Virginia Film Festival is once again bringing the best in film to Charlottesville this year with more than 150 films and 100 special guests highlighted by two-time Academy Award-winner Christoph Waltz.
Waltz burst on the Hollywood scene with his unforgettable performance as Austrian S.S. Colonel Hans Landa in Quentin Tarantino’s Inglourious Basterds in 2009 – a role that earned him a Golden Globe and Academy Award for Best Supporting Actor. Waltz repeated the feat just three years later, earning the Best Supporting Actor Golden Globe and Oscar as bounty hunter Dr. King Schultz in Tarantino’s Django Unchained. These triumphs launched Waltz to the forefront of the film scene, where he has been featured in a string of high-profile roles including Bond nemesis Ernst Stavro Blofeld in 2015’s Spectre and Dusan Mirkovic in 2017’s Alexander Payne film Downsizing. Downsizing, which opened last year’s VAFF, was produced by Academy Award-winning producer and Virginia Film Festival Advisory Board Chair Mark Johnson, who will moderate a conversation with the actor for “A Tribute to Christoph Waltz” at The Paramount Theater on Saturday, November 3 at 1:00 PM.
Waltz will be joined by a host of other film industry luminaries at this this year’s VAFF, including noted writer/directorAllen Hughes and Turner Classic Movies’ Ben Mankiewicz.
Allen Hughes will be serving as a guest programmer at this year’s VAFF. He will be presenting the Orson Welles’ film F for Fake which Hughes has cited as a major influence on his approach to filmmaking. Hughes will also present and discuss his popular HBO docuseries The Defiant Ones, which profiles the unlikely, and often contentious, music mogul partnership between Dr. Dre and Jimmy Iovine. Hughes will also be on hand for a special screening of Menace II Society, Hughes’ and his brother Albert’s directorial debut. The screening will be followed by a discussion with Hughes moderated by VAFF advisory board member and star of ABC’s Grey’s Anatomy and Station 19, Jason George.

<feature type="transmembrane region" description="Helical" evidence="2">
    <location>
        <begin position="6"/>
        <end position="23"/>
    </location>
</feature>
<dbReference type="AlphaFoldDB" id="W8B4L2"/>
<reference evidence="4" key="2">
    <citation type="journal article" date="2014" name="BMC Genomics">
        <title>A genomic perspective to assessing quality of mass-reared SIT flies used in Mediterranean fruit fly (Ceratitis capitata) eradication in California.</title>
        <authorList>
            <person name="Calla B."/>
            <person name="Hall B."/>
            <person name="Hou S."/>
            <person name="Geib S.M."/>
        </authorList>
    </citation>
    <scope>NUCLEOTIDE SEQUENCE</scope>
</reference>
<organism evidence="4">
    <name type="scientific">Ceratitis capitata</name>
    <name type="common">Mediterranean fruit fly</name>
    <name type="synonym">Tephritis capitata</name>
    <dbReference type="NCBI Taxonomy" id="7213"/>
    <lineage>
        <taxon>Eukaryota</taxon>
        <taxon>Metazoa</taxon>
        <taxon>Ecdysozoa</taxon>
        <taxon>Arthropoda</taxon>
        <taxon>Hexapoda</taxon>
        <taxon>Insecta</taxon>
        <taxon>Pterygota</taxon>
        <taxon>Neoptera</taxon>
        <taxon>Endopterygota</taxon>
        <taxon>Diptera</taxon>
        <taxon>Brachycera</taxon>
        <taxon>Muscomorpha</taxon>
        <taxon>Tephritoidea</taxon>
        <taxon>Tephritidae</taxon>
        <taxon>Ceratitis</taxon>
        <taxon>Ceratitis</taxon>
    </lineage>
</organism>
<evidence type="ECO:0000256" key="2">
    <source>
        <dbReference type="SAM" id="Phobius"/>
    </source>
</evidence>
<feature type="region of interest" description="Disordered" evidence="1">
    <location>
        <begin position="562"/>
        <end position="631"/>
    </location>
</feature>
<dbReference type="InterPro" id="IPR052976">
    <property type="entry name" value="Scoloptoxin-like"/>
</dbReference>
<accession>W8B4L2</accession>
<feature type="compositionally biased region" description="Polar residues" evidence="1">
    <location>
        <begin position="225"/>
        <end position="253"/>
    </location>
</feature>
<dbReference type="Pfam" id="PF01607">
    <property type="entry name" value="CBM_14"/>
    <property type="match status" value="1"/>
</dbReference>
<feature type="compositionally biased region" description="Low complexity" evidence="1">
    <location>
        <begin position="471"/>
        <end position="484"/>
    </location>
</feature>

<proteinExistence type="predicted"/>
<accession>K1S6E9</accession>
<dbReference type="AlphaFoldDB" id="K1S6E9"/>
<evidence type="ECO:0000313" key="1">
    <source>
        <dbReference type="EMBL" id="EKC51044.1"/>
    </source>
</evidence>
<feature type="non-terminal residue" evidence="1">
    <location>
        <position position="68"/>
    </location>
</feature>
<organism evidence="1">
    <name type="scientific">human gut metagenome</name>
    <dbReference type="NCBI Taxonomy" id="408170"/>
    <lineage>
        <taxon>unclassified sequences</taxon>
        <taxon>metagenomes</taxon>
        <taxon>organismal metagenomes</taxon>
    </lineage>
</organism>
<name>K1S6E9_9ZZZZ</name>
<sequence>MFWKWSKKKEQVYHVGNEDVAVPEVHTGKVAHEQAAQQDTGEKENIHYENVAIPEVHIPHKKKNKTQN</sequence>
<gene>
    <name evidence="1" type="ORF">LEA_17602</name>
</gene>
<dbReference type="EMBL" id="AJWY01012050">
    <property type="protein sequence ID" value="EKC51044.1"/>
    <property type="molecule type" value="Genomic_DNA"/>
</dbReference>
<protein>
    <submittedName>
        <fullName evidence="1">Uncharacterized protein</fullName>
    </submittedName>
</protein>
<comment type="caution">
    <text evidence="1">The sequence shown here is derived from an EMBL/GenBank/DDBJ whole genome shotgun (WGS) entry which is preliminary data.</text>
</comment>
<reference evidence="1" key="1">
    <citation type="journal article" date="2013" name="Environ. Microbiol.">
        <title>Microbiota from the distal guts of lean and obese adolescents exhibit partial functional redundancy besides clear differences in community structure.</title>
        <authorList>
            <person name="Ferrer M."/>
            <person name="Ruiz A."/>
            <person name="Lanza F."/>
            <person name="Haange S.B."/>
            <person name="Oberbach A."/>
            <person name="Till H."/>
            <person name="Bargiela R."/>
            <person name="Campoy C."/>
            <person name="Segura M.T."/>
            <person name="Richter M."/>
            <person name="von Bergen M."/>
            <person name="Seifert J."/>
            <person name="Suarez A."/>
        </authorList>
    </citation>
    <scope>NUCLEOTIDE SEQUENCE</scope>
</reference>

TCM’s Ben Mankiewicz will return to Charlottesville once again to present a series of classic films. He will present the recently completed Orson Welles’ film, The Other Side of the Wind. After laying on the cutting room floor for over forty years, the film was completed by Welles’ close friend and collaborator, Peter Bogdanovich. Mankiewicz will introduce a pair of classic horror films celebrating anniversaries this year. George A. Romero’s Night of the Living Dead, made in 1968, is celebrating its 50th anniversary. Its influence is still greatly felt in the critically acclaimed horror films of recent years. Mankiewicz will also present a screening of Bride of Frankenstein. This year marks the 200th anniversary of Mary Shelley’s genre-defining novel, Frankenstein.
Additional guests include documentary filmmaker Alexis Bloom (Divide and Conquer: The Story of Roger Ailes), filmmaker Michelle Jackson (Another Slave Narrative), and actor Robbie Jones (American Dreamer). A full list of guests can be found at virginiafilmfestival.org/special-guests.